Safety and Security

US Senators Propose New Office To Combat Tech Theft

US Senators Propose Office to Combat Tech Theft

To contend with technology threats from China, two U.S. senators brought forward a bill that would make an office in the White House for safeguarding supply chains and combating theft. The bill, which aims to create an Office of Critical Technologies and Security, was a bipartisan effort by U.S. Senator Marco Rubio (R-FL) and U.S. Senator Mark Warner (D-VA), Reuters reported.

Warner said in a press release that “we need a whole-of-government technology strategy to protect U.S. competitiveness in emerging and dual-use technologies and address the Chinese threat by combating technology transfer from the United States.” And Rubio noted that “China continues to conduct a coordinated assault on U.S. intellectual property, U.S. businesses and our government networks and information.”

With the bill, the senators are aiming to organize an inter-agency strategy to combat threats of a high-tech nature to national security by China, as well as other foreign actors, through the office. According to the report, the office would aim to make sure the supply chains of the government (as well as non-governmental supply chains) would not be compromised through reliance on manufacturers abroad. Rubio said in the release that the establishment of the office would “help protect the United States by streamlining efforts across the government.”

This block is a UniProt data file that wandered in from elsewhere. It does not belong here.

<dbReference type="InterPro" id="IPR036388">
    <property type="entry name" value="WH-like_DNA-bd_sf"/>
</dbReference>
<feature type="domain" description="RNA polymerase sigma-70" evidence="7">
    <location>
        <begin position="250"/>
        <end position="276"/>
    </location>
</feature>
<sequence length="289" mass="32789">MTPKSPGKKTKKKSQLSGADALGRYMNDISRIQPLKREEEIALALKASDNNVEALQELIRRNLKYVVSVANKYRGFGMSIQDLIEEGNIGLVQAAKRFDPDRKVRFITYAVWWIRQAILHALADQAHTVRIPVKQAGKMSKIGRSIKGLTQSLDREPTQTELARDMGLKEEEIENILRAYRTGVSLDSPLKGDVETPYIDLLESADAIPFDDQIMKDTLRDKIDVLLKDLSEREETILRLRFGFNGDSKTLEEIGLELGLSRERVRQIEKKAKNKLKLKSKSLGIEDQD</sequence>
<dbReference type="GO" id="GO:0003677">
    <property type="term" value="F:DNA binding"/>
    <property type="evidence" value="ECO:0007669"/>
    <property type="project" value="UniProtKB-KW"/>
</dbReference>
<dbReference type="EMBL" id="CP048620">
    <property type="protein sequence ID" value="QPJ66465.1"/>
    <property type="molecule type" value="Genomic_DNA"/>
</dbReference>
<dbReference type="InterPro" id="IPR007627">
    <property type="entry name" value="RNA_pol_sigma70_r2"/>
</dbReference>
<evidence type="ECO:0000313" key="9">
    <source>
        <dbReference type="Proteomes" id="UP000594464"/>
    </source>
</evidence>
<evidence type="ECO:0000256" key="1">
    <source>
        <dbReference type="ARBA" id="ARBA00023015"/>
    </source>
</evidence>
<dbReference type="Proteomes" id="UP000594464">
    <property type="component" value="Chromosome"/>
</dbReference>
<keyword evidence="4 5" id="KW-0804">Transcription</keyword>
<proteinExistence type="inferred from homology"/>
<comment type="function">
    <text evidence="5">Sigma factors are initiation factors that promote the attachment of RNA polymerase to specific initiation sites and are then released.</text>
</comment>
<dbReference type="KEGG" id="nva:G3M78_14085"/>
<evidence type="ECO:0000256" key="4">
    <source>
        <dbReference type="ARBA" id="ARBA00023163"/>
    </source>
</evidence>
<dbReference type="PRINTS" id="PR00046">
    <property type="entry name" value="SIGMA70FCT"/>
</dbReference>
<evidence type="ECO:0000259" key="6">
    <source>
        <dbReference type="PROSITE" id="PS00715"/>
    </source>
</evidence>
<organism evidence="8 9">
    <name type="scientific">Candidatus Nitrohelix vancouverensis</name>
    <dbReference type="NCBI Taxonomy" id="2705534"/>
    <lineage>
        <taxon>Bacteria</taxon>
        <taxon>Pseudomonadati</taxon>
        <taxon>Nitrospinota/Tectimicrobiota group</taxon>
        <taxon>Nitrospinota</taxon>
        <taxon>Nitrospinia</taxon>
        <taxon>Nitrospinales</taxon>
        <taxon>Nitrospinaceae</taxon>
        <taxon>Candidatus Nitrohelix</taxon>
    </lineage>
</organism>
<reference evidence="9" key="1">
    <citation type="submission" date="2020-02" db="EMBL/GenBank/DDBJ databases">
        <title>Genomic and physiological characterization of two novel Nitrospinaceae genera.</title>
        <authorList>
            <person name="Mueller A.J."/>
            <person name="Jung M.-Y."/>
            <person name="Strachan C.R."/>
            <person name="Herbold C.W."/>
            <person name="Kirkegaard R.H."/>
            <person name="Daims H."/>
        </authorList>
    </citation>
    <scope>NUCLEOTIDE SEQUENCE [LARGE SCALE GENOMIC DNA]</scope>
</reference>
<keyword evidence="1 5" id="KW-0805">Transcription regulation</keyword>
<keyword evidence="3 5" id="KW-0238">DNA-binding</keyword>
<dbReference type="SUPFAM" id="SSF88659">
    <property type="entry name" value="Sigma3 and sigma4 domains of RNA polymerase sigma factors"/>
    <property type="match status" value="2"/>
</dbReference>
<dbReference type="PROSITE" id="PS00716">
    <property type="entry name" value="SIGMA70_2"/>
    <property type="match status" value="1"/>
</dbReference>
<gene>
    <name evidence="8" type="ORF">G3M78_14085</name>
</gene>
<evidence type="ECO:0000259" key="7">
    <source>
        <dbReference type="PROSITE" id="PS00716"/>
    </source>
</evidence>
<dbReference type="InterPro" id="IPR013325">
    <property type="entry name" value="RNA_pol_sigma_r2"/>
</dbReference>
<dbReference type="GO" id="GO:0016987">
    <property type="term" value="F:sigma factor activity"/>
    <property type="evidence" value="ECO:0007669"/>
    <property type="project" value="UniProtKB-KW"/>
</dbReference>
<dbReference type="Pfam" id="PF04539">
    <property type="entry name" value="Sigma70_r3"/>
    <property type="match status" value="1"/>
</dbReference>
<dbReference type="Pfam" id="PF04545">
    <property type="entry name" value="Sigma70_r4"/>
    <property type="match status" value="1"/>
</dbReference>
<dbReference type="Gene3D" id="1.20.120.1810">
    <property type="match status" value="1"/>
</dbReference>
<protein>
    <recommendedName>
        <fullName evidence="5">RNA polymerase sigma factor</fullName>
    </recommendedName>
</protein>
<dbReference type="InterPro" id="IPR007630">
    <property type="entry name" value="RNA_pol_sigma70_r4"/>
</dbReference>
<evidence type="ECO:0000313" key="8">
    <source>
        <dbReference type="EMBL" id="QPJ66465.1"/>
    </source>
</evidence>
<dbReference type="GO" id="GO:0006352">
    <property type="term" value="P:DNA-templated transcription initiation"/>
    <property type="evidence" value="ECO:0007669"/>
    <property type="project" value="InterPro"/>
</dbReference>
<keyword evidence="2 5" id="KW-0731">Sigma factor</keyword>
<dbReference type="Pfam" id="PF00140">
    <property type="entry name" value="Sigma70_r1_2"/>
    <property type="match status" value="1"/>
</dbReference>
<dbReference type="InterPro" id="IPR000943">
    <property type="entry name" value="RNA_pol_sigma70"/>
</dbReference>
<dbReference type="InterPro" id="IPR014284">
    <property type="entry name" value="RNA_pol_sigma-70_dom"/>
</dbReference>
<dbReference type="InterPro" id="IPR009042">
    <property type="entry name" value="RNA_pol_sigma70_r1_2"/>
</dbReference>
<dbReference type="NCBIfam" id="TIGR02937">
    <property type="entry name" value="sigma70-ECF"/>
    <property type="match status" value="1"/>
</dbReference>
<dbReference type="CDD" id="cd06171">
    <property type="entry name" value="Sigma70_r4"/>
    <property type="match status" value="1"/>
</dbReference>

The news comes as a trade war between China and the U.S. ended up costing billions of dollars for both countries last year. While agriculture reportedly felt the most pain, a Consumer Technology Association-commissioned study found that the tariffs on products imported from China came at a cost of an additional $1 billion per month for the technology industry.

The trade war has also reportedly harmed the U.S. construction, retail, manufacturing and markets through higher costs for goods. The Dallas Federal Reserve said, according to past reports, “input price pressures remained elevated in part due to tariffs, particularly in manufacturing and construction, and firms were struggling to pass these higher costs onto customers.”


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